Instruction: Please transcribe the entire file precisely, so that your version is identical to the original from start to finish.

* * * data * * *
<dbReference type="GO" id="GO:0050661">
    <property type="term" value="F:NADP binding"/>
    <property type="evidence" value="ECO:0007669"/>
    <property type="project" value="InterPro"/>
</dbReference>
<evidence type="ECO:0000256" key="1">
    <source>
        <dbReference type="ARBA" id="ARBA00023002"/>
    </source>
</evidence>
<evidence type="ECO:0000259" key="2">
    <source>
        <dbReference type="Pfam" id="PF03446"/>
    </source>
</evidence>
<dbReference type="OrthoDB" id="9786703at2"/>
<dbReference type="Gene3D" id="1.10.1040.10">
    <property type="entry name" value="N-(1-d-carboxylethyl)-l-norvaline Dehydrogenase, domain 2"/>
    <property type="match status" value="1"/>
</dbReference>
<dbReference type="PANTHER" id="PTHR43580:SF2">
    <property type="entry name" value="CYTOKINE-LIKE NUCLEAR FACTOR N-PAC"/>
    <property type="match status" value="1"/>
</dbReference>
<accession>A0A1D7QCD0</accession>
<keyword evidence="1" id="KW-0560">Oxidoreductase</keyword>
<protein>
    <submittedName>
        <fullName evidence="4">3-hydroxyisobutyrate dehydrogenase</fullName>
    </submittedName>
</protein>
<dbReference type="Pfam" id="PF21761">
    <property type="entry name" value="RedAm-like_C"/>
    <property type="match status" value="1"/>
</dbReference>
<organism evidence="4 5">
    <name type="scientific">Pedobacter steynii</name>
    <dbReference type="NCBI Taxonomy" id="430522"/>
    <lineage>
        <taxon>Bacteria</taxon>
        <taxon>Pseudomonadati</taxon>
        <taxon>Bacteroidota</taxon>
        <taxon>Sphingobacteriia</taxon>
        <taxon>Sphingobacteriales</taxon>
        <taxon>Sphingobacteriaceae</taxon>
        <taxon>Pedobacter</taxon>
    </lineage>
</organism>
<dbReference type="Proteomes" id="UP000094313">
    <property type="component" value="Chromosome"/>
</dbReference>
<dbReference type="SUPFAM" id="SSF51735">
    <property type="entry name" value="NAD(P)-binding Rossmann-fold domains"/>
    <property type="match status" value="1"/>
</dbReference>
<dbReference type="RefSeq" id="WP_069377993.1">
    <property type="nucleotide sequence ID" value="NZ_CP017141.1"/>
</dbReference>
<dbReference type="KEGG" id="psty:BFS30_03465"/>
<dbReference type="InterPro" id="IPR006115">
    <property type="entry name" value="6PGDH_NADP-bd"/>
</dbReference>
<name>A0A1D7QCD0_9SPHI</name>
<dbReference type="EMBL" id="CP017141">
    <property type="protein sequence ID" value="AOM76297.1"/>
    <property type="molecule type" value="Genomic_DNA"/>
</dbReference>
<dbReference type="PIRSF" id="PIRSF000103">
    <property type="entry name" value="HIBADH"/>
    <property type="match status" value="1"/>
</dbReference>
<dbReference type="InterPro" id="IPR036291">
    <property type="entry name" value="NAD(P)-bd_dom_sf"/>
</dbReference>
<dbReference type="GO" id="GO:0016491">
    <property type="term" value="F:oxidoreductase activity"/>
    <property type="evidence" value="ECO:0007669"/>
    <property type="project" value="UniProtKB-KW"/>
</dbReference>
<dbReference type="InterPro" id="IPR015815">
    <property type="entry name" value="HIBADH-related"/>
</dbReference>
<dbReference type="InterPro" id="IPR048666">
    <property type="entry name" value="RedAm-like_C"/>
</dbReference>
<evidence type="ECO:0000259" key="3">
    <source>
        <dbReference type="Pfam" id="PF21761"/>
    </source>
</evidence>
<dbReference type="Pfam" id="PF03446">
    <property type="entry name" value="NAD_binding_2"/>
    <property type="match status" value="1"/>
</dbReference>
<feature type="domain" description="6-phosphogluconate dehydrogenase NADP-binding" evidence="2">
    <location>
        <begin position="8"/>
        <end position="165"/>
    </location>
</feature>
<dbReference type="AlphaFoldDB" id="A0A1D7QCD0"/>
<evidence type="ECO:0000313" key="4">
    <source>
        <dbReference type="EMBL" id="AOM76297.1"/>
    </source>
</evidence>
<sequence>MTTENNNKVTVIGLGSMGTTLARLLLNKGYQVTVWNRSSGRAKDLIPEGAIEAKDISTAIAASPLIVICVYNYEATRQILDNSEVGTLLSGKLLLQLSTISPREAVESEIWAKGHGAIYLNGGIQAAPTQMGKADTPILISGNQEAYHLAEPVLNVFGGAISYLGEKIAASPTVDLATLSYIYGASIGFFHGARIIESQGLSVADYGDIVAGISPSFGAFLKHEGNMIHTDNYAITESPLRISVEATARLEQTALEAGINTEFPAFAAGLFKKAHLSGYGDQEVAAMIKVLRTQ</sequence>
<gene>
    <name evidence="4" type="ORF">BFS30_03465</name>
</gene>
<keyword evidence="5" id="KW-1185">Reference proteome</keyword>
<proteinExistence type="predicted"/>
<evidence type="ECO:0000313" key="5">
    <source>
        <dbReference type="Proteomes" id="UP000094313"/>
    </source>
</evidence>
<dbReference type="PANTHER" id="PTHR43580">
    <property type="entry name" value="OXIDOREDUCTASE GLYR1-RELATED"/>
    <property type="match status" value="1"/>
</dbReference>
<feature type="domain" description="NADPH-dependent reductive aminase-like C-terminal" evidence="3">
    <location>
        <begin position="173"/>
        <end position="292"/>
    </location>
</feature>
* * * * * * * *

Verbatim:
<dbReference type="GO" id="GO:0050661">
    <property type="term" value="F:NADP binding"/>
    <property type="evidence" value="ECO:0007669"/>
    <property type="project" value="InterPro"/>
</dbReference>
<evidence type="ECO:0000256" key="1">
    <source>
        <dbReference type="ARBA" id="ARBA00023002"/>
    </source>
</evidence>
<evidence type="ECO:0000259" key="2">
    <source>
        <dbReference type="Pfam" id="PF03446"/>
    </source>
</evidence>
<dbReference type="OrthoDB" id="9786703at2"/>
<dbReference type="Gene3D" id="1.10.1040.10">
    <property type="entry name" value="N-(1-d-carboxylethyl)-l-norvaline Dehydrogenase, domain 2"/>
    <property type="match status" value="1"/>
</dbReference>
<dbReference type="PANTHER" id="PTHR43580:SF2">
    <property type="entry name" value="CYTOKINE-LIKE NUCLEAR FACTOR N-PAC"/>
    <property type="match status" value="1"/>
</dbReference>
<accession>A0A1D7QCD0</accession>
<keyword evidence="1" id="KW-0560">Oxidoreductase</keyword>
<protein>
    <submittedName>
        <fullName evidence="4">3-hydroxyisobutyrate dehydrogenase</fullName>
    </submittedName>
</protein>
<dbReference type="Pfam" id="PF21761">
    <property type="entry name" value="RedAm-like_C"/>
    <property type="match status" value="1"/>
</dbReference>
<organism evidence="4 5">
    <name type="scientific">Pedobacter steynii</name>
    <dbReference type="NCBI Taxonomy" id="430522"/>
    <lineage>
        <taxon>Bacteria</taxon>
        <taxon>Pseudomonadati</taxon>
        <taxon>Bacteroidota</taxon>
        <taxon>Sphingobacteriia</taxon>
        <taxon>Sphingobacteriales</taxon>
        <taxon>Sphingobacteriaceae</taxon>
        <taxon>Pedobacter</taxon>
    </lineage>
</organism>
<dbReference type="Proteomes" id="UP000094313">
    <property type="component" value="Chromosome"/>
</dbReference>
<dbReference type="SUPFAM" id="SSF51735">
    <property type="entry name" value="NAD(P)-binding Rossmann-fold domains"/>
    <property type="match status" value="1"/>
</dbReference>
<dbReference type="RefSeq" id="WP_069377993.1">
    <property type="nucleotide sequence ID" value="NZ_CP017141.1"/>
</dbReference>
<dbReference type="KEGG" id="psty:BFS30_03465"/>
<dbReference type="InterPro" id="IPR006115">
    <property type="entry name" value="6PGDH_NADP-bd"/>
</dbReference>
<name>A0A1D7QCD0_9SPHI</name>
<dbReference type="EMBL" id="CP017141">
    <property type="protein sequence ID" value="AOM76297.1"/>
    <property type="molecule type" value="Genomic_DNA"/>
</dbReference>
<dbReference type="PIRSF" id="PIRSF000103">
    <property type="entry name" value="HIBADH"/>
    <property type="match status" value="1"/>
</dbReference>
<dbReference type="InterPro" id="IPR036291">
    <property type="entry name" value="NAD(P)-bd_dom_sf"/>
</dbReference>
<dbReference type="GO" id="GO:0016491">
    <property type="term" value="F:oxidoreductase activity"/>
    <property type="evidence" value="ECO:0007669"/>
    <property type="project" value="UniProtKB-KW"/>
</dbReference>
<dbReference type="InterPro" id="IPR015815">
    <property type="entry name" value="HIBADH-related"/>
</dbReference>
<dbReference type="InterPro" id="IPR048666">
    <property type="entry name" value="RedAm-like_C"/>
</dbReference>
<evidence type="ECO:0000259" key="3">
    <source>
        <dbReference type="Pfam" id="PF21761"/>
    </source>
</evidence>
<dbReference type="Pfam" id="PF03446">
    <property type="entry name" value="NAD_binding_2"/>
    <property type="match status" value="1"/>
</dbReference>
<feature type="domain" description="6-phosphogluconate dehydrogenase NADP-binding" evidence="2">
    <location>
        <begin position="8"/>
        <end position="165"/>
    </location>
</feature>
<dbReference type="AlphaFoldDB" id="A0A1D7QCD0"/>
<evidence type="ECO:0000313" key="4">
    <source>
        <dbReference type="EMBL" id="AOM76297.1"/>
    </source>
</evidence>
<sequence>MTTENNNKVTVIGLGSMGTTLARLLLNKGYQVTVWNRSSGRAKDLIPEGAIEAKDISTAIAASPLIVICVYNYEATRQILDNSEVGTLLSGKLLLQLSTISPREAVESEIWAKGHGAIYLNGGIQAAPTQMGKADTPILISGNQEAYHLAEPVLNVFGGAISYLGEKIAASPTVDLATLSYIYGASIGFFHGARIIESQGLSVADYGDIVAGISPSFGAFLKHEGNMIHTDNYAITESPLRISVEATARLEQTALEAGINTEFPAFAAGLFKKAHLSGYGDQEVAAMIKVLRTQ</sequence>
<gene>
    <name evidence="4" type="ORF">BFS30_03465</name>
</gene>
<keyword evidence="5" id="KW-1185">Reference proteome</keyword>
<proteinExistence type="predicted"/>
<evidence type="ECO:0000313" key="5">
    <source>
        <dbReference type="Proteomes" id="UP000094313"/>
    </source>
</evidence>
<dbReference type="PANTHER" id="PTHR43580">
    <property type="entry name" value="OXIDOREDUCTASE GLYR1-RELATED"/>
    <property type="match status" value="1"/>
</dbReference>
<feature type="domain" description="NADPH-dependent reductive aminase-like C-terminal" evidence="3">
    <location>
        <begin position="173"/>
        <end position="292"/>
    </location>
</feature>